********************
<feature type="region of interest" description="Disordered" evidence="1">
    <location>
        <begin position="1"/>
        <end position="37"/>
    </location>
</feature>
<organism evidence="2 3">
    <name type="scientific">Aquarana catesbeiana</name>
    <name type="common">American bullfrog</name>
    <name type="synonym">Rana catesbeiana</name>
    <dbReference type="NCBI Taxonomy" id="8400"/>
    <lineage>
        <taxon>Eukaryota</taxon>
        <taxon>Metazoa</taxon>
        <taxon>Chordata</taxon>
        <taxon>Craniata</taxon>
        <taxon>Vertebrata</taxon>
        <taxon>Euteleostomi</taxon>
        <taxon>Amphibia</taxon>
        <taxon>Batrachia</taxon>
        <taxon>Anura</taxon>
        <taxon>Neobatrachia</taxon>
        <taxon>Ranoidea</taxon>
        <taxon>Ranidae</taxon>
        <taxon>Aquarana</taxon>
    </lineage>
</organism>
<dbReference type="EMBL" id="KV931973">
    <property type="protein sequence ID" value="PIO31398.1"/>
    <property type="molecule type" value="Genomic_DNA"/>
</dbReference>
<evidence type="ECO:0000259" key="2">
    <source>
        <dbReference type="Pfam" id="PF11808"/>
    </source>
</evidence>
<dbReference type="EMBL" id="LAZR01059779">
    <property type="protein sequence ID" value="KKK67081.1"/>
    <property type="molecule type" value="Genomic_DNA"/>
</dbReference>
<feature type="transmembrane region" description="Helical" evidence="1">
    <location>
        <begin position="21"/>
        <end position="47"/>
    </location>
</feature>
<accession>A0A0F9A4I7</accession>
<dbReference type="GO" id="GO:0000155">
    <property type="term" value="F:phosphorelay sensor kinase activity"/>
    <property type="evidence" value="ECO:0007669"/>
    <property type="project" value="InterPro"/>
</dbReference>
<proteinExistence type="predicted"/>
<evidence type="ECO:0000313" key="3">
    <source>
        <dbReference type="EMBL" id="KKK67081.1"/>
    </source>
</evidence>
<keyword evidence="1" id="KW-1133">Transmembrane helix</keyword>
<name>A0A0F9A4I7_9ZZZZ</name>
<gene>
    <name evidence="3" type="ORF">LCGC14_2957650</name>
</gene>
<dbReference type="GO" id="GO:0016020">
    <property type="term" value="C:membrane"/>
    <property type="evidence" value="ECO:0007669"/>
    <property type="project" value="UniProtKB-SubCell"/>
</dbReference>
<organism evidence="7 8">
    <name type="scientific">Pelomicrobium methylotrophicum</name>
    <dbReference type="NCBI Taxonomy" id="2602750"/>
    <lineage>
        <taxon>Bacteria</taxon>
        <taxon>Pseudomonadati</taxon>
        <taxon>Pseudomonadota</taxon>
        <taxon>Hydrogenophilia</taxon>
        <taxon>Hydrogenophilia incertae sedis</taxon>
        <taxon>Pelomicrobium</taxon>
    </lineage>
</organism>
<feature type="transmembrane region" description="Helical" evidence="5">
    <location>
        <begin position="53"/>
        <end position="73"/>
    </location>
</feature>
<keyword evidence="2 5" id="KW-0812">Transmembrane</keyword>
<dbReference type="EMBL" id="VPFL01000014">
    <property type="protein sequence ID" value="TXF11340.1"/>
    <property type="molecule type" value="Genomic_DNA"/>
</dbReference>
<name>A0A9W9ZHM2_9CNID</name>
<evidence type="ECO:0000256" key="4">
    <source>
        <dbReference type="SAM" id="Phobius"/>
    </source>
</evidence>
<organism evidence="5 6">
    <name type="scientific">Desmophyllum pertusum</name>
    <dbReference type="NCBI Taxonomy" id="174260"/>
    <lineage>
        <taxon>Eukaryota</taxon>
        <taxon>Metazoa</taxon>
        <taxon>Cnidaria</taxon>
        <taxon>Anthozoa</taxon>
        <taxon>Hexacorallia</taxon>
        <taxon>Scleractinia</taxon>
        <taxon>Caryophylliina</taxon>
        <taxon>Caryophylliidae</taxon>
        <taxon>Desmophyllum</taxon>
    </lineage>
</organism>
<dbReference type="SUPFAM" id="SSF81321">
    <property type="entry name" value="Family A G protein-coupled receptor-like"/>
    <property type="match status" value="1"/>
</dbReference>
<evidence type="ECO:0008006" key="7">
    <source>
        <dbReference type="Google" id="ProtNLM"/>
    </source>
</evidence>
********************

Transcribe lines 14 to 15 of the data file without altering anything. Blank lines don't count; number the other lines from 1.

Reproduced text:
        <taxon>Metazoa</taxon>
        <taxon>Chordata</taxon>